Is Windex An Effective Tool In Getting Rid Of Spiders?

Everyone knows spiders are beneficial for the ecosystem. They keep pests like flies, roaches, and mosquitos out of your house, which means they also save you from the pathogens that those bugs can spread. But most of us still hate to see an arachnid scurry across the floor or up a wall — that's often enough to make us want to get rid of it, and fast. That's why the Windex hack has taken off on TikTok. Rather than using a shoe (or something similar) to kill the spider, you can just squirt it with Windex to eliminate it.

It seems that people like this method since it puts some distance between them and the arachnid; you don't have to squish it to stop it in its tracks. But is it an effective way to eliminate spiders? While we're all for using common household staples to stop spiders, is it actually worth your time? The answer is both yes and no. Yes, Windex will kill a spider — but it's not a practical way to get rid of an infestation.

The usefulness of this hack all depends on your situation. If you see one spider every couple of months, killing it with a cleaning staple you already have on hand should work just fine. But if your house tends to be regularly infested with them, Windex might not be the most convenient or effective method to get a handle on your problem.

Why the hack works — and why it doesn't

Pest control companies agree that the hack can be effective at eliminating one-off spiders. That's because Windex contains ammonia and sodium dodecylbenzene sulfonate, both of which are deadly to arachnids: Ammonia can eat away at their protective exoskeletons, and both chemicals can clog their breathing tubes and suffocate them. The latter ingredient, in fact, is both used as a detergent in cleaning sprays and as a poison in insecticides. 

However, there are caveats to using this hack. You'll have to directly coat the spider in quite a bit of the product for it to be effective. It's also not an instantaneous kill; it might take anywhere from two to 15 minutes, which may not be as convenient as other methods. You will know the cleaner is working when the spider's body begins to curl, indicating that its body is shutting down.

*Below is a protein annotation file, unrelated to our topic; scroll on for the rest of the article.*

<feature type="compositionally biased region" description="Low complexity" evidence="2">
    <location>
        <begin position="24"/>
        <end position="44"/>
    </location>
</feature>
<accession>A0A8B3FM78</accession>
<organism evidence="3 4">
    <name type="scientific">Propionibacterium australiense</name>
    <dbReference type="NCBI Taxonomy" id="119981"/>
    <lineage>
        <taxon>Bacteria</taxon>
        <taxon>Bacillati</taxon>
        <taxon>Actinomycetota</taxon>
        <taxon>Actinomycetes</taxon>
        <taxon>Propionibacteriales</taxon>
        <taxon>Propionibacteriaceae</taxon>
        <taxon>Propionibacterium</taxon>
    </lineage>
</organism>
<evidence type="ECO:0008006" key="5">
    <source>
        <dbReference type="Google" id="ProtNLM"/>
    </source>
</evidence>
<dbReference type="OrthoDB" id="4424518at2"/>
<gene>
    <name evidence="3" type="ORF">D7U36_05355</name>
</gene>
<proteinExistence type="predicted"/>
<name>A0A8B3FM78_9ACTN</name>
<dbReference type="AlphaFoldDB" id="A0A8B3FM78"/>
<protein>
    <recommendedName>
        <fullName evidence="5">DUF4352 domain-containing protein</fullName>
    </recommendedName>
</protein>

While this is fine if you're trying to eliminate a single spider and can't bear to squish it, it's not the best method if you have an infestation. It doesn't kill or deter any spiders that are tucked away in hiding spots, allowing them to continue to live in your home. And since spiders like to frequent low-traffic, undisturbed areas such as basements, attics, and corners underneath furniture, it will likely be very difficult to find all of them on your own. They'll continue to come out and can only be eliminated if you spot and douse them.

What to do instead

To truly eliminate a spider infestation from your house, put the blue liquid down and instead pinpoint why you have so many spiders in your home. If you remove what is making your space so hospitable to them, you can lower your infestation numbers. For example, spiders go where there is plenty of food, so perhaps you have a fly or cockroach problem you need to address first. Spiders also love clutter since it creates an ideal hideaway to build their webs, so make sure your house is cleaned and decluttered on a frequent basis. Lastly, find and fill any gaps or cracks in your home that they might be using to sneak in. 

Once the environment is addressed, you can move on to using methods like sticky traps to rid yourself of your unwanted guests. Leave these traps underneath furniture, in dark corners, and anywhere you see a spider web or spider activity; this will help you passively catch them without having to actually hunt them down yourself. If the infestation persists after a few weeks of utilizing glue traps, you might need to move on to professional insecticides and the help of a pest company. Save your Windex for your windows and let a more targeted approach eliminate your spider problem.